While Neil Jordan’s The Borgias was rushed into the programming to coincide with the conclave, the new season is set to offer a new multi-episode version of Romeo and Juliet, produced by the largest private broadcasting company, Mediaset (no apparent relationship with the predilection of its owner, a former prime minister, for adolescent girls). However, this ambitious production has already made the headlines—”They stole Juliet”—for a very peculiar reason.
The first scenes were shot at Castel Toblino, an ancient and “magnificent stronghold that rises in the middle of Lake Toblino”, a romantic locale in Trentino, nowhere near Verona, in fact a different province altogether. Questioned about this choice, the film producer Luca Bernabei, waxed lyrical: “discovering many historical places here was an amazing surprise; castles, lakes, natural landscapes whose existence we ignored. This discovery was the reason why we adapted Romeo and Juliet in order to make it a Late-Medieval-taste movie [sic]”.
But behind this variation in time and place there probably lies a far less idyllic factor. Trentino is one of a handful of special-statute regions in Italy that enjoy greater autonomy and a more convenient fiscal regime; this, along with a civic ethos positively influenced by neighbouring Germany, makes this alpine heaven a very affluent territory. This has allowed the Trentino Film Commission, in a time of dire straits for Italy, to offer Mediaset €160,000 to move the star-crossed lovers further north and boost local tourism. No risk of them sporting a Germanic accent, though, since Romeo and Juliet will be played by Spanish star Martín Rivas and the Neapolitan beauty Alessandra Mastronardi (recently seen in Woody Allen’s To Rome with Love).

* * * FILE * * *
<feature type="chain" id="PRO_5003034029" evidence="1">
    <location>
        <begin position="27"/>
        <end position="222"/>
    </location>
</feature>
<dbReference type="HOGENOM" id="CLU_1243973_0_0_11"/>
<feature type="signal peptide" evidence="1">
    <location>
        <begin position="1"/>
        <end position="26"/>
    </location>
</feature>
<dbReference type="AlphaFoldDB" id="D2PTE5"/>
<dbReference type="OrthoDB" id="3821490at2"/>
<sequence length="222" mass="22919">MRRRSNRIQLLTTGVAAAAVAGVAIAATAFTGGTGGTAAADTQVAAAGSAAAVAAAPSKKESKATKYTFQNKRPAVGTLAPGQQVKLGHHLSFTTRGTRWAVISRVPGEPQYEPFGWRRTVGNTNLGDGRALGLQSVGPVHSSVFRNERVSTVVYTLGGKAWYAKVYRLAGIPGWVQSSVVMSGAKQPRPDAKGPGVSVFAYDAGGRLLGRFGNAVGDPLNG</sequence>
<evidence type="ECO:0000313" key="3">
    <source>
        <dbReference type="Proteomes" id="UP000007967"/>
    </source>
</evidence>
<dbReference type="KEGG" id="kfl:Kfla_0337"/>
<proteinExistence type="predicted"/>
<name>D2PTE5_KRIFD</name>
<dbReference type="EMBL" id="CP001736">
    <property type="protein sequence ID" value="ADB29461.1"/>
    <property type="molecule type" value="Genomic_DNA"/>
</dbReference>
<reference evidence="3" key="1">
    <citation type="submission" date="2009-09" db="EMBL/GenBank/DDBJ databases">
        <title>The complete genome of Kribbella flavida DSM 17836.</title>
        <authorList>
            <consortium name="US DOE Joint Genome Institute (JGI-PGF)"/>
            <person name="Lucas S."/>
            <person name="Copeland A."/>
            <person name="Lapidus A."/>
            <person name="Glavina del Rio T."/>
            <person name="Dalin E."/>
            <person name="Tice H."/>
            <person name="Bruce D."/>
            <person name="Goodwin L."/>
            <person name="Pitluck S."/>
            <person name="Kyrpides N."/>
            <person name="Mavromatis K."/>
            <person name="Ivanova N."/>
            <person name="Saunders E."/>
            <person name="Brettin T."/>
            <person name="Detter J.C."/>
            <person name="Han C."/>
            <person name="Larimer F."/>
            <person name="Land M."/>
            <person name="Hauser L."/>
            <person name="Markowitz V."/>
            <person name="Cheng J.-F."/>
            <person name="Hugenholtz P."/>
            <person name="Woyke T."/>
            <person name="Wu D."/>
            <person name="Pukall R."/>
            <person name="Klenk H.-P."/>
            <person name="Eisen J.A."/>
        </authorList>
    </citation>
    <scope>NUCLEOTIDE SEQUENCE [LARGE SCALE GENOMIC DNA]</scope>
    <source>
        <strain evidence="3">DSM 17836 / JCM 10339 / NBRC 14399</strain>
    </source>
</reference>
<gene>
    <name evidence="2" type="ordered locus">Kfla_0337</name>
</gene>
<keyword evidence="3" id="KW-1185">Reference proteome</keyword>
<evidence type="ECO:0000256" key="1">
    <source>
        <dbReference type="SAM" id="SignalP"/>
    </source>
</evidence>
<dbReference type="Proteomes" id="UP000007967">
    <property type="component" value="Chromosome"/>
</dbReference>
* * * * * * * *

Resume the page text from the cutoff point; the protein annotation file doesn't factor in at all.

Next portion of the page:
No eyebrows were raised in Verona, as far as we know, when Romeo and Juliet were magically transported to New York by Jerome Robbins or to Mexico City and Veracruz by Baz Luhrmann. These places were conveniently remote and whoever revives the Shakespearean myth is actually considered a precious ally in attracting even more visitors under the most famous balcony of world literature. But having your heroes flirting next door is more than you can bear, and many officials of Verona voiced their chagrin. A businessman like Shakespeare may have understood, and perhaps adapted to the situation his lines from Henry IV, 1:
I’ll have the current in this place dammed up,
And here the smug and silver Trent shall run
In a new channel, fair and evenly.